The eurozone seems to be recovering, with Germany reporting record growth and Greece meeting the ongoing conditions of its bailout package - but the hard times are not over for European workers.
Doney Ramirez is 12m (40ft) off the ground, conducting a one-man protest, high up in the air.
He is one of the victims of the trouble in euroland - the crisis affecting the currency shared by most of the European Union's member states.
Mr Ramirez was a construction worker on a building site in the Spanish capital, Madrid.
Recently, the construction company went bust and he and all his friends were told that they would not be paid.
So he broke in to the site and scaled the crane. And that is where he has stayed for the past four months. He says that he is not coming down until he gets his wages.
Former colleagues winch food up to him every day. His only contact with the people below is by phone.
"I know that it is really hard for my family, that I am here. I have an aim, though. When I come down, it will be with my head held high and very proud of what I have done," Mr Ramirez says.
His three children miss him.
His nine-year-old son, Juan, says: "I worry about how he will survive the cold at night and the heat by day. I sent him a Father's Day card with a drawing of the two of us playing together in the park."
As one of the BBC's Europe correspondents for more than 15 years, I criss-crossed the continent following the preparations and then the launch of the euro.
Returning to Europe to make this documentary for BBC Radio 4, I wanted to find out whether people's views had changed about the project which was meant to unite the continent, and to see whether this crisis had its roots in mistakes made back to the 1990s.
In retracing my steps, I have heard many stories of hardship.
Doney Ramirez is suffering because Spain is one of the euro member states whose actions have weakened the currency.
Along with Greece, Portugal and Ireland, it built up big debts and that has frightened investors, who sold the euro on the foreign exchanges.
The governments and construction companies, like the one that employed Mr Ramirez, borrowed too much money when it was cheaply available. And when the cash ran out, so did their time.
The fault lines go back to the 1990s. All the countries that wanted to join the euro when it was launched in 1999 should have obeyed the conditions set out in the Maastricht Treaty.
The treaty limited the amount of debt that any country could have. In the end, most nations fudged that rule, which was supposed to enable only strong nations to enter the currency.
The former chief economist at the German Bundesbank and European Central Bank, Otmar Issing, is famous for joking that putting governments in charge of policing their own debt is like giving alcoholics the key to the bar.
"The temptation is always there, so you need sanctions," he tells me. The trouble was that the sanctions were never tough enough.
So now governments like the one in Mr Ramirez's Spain are belatedly taking action to get rid of their debts.
But some worry that cutting public spending now, so drastically, may end up depressing the already recession-hit economy still further.
"I hope Spain will turn from a spendthrift economy into a private economy," says Pedro Schwartz, who wrote a book about the euro. But he says he would rather see his dream put on hold, for now.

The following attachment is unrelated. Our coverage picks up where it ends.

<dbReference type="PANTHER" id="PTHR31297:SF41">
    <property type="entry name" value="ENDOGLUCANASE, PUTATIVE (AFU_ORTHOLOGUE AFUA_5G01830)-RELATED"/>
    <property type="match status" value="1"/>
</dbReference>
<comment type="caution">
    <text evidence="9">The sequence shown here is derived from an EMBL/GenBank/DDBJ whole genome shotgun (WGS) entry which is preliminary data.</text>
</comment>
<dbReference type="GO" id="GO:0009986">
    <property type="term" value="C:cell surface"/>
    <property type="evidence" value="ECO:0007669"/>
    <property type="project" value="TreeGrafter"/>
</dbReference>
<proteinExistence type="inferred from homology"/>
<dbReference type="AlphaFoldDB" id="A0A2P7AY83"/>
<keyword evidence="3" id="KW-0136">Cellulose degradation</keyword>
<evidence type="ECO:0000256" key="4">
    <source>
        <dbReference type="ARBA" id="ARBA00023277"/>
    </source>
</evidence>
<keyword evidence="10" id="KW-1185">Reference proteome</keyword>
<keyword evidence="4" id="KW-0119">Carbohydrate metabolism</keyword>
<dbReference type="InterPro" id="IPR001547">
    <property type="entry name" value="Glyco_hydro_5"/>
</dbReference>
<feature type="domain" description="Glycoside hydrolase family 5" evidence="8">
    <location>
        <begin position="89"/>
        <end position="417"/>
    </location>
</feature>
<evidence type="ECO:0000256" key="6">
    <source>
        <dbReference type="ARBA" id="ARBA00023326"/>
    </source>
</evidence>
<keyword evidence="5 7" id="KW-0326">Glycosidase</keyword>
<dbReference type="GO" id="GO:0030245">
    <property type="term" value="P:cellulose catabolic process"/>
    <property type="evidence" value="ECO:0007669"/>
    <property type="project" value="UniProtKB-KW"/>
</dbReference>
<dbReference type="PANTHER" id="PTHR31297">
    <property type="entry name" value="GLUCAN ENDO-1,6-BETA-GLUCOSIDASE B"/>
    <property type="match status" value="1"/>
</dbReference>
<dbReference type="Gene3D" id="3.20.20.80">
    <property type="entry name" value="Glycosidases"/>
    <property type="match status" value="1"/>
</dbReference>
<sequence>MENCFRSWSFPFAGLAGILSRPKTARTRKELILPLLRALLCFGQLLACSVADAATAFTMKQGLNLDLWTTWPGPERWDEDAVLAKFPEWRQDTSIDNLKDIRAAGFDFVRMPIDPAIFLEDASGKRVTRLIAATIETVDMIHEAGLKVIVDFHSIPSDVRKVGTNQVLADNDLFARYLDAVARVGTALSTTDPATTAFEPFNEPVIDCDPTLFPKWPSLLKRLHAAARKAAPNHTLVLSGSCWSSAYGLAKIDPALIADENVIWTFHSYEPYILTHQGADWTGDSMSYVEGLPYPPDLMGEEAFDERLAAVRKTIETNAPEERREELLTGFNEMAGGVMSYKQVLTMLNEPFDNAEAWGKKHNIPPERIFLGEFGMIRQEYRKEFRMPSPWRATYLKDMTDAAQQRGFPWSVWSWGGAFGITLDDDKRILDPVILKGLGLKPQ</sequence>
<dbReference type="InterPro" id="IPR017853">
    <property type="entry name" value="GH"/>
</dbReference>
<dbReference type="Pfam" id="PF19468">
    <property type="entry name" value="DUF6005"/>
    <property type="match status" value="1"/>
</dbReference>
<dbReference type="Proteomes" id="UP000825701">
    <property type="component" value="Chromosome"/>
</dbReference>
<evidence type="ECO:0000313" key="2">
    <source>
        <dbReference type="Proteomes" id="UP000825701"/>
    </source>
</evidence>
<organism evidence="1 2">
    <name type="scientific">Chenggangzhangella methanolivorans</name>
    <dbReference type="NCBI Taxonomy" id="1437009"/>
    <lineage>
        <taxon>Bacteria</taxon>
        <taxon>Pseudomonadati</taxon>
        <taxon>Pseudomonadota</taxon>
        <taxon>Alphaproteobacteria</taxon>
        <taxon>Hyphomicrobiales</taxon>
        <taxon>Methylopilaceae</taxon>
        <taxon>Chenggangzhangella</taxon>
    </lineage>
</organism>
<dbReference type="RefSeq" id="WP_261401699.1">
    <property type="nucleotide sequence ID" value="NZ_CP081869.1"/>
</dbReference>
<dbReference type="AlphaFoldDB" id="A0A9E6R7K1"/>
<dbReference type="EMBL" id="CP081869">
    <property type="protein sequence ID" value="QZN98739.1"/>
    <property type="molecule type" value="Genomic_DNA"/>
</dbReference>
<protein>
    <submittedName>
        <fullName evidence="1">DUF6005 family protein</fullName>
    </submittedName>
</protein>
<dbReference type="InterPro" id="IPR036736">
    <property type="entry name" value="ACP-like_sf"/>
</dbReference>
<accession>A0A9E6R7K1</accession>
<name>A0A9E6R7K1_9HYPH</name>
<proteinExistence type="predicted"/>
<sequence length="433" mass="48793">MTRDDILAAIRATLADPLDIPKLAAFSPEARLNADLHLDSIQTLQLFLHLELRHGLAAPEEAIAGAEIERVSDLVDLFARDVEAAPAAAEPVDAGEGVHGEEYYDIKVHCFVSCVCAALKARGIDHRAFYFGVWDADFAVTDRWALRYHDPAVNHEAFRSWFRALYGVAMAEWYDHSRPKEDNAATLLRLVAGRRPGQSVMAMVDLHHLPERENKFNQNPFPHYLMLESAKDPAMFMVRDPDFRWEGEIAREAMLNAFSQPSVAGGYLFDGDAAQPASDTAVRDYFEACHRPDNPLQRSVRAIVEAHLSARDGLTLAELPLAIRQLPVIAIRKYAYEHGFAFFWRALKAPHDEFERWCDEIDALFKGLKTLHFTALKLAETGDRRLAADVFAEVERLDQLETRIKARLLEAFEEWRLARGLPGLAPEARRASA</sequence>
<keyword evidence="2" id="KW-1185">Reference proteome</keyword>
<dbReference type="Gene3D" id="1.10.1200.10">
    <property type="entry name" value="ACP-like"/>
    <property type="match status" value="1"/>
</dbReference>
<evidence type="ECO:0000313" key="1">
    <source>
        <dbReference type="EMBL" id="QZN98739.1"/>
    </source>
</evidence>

"That is what I hope will happen in the next couple of years -but not next year," he says.
It is an issue which is also confronting Greece, Ireland and many others.
The challenges faced by the four most troubled member states are a stark contrast to economic life in the biggest, Germany.
Businesses there have become more competitive in the euro. They have borrowed less, invested more and cut costs. Their workers have not had an increase in their standard of living for years.
Now they say, "If we have made sacrifices, why haven't others?"
There could be more sacrifices to come for Germans. They might now have to transfer money to their less-well-off southern partners to deal with the debts.
A fund of hundreds of billions of euros has been set up by the European Union - Greece is already getting help.
So will the euro survive? I have talked to many leading figures and I think the political will is there. European leaders have come too far to fail now.
The former prime minister of the Netherlands, Wim Kok, who negotiated the Maastricht Treaty in 1991, is clearly worried though.
"We are not out of the woods yet. I cannot say: 'Please go to bed and sleep well and it will be nice in the morning.' It is still not over."
Perhaps surprisingly, one of his more trenchant critics at the time of the 1991 Maastricht negotiations is more certain that the euro is likely to come through this.
Britain's then chancellor of the exchequer, Norman Lamont - now Lord Lamont - told me that he believes EU leaders will move Heaven and Earth to save their project.
If it does go down though, he thinks the crisis might even serve a useful purpose.
"It would have very serious implications for the European Union.
"I think that it would not be a bad thing, however, if we were forced to rethink what the European Union is for, which bits of it are desirable and which bits are unnecessary."
For Doney Ramirez, high up on his crane in a Madrid suburb, the words of politicians seem very remote.
Whatever happens to the euro in the months and years ahead, he has already paid a high price for its failings.